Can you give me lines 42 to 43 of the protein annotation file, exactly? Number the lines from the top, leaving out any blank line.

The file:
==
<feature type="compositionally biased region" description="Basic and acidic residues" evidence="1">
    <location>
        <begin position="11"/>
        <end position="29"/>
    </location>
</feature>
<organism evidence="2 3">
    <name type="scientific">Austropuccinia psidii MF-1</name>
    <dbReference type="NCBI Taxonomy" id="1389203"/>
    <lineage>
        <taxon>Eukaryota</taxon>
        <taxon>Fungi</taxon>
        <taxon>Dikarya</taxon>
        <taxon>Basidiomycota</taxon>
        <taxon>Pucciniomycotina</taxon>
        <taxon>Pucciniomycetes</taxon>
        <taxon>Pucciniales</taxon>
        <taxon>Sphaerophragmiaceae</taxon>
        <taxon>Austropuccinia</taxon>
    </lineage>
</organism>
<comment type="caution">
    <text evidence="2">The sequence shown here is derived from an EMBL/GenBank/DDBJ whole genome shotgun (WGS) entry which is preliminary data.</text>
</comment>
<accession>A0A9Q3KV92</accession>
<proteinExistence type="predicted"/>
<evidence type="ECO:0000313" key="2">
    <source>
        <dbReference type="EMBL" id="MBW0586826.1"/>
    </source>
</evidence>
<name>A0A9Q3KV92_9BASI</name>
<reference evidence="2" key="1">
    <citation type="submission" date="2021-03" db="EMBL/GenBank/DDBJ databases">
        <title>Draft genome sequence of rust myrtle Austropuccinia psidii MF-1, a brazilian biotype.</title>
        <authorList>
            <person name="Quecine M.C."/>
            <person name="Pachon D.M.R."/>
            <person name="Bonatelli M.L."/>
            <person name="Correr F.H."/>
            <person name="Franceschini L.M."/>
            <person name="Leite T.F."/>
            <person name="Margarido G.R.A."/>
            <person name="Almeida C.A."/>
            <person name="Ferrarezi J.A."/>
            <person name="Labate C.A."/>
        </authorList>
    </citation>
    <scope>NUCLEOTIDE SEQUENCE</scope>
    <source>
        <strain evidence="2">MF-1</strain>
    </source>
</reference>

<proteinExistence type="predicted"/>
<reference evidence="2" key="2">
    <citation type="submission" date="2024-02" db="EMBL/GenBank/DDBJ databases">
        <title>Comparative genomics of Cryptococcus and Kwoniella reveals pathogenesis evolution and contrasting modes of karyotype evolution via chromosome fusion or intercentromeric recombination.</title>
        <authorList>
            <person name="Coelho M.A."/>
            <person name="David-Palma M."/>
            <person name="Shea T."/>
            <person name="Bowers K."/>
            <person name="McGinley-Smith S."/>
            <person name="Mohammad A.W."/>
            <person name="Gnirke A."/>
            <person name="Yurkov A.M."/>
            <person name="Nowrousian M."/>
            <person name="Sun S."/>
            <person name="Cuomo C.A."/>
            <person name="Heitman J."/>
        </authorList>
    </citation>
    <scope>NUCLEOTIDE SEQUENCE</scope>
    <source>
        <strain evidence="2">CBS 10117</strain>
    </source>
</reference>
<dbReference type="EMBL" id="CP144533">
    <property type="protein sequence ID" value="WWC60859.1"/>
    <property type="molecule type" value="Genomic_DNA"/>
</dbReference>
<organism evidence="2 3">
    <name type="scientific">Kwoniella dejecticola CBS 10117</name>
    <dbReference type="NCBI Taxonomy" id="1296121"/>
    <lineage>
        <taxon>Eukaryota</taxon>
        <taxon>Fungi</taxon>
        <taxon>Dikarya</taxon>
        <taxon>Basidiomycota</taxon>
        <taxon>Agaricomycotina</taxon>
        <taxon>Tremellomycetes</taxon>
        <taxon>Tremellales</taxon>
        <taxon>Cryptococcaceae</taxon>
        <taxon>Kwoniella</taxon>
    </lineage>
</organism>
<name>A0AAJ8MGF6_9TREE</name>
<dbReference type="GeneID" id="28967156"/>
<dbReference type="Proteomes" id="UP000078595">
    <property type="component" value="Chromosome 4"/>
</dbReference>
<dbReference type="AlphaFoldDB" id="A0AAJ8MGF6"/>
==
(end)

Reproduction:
            <person name="Leite T.F."/>
            <person name="Margarido G.R.A."/>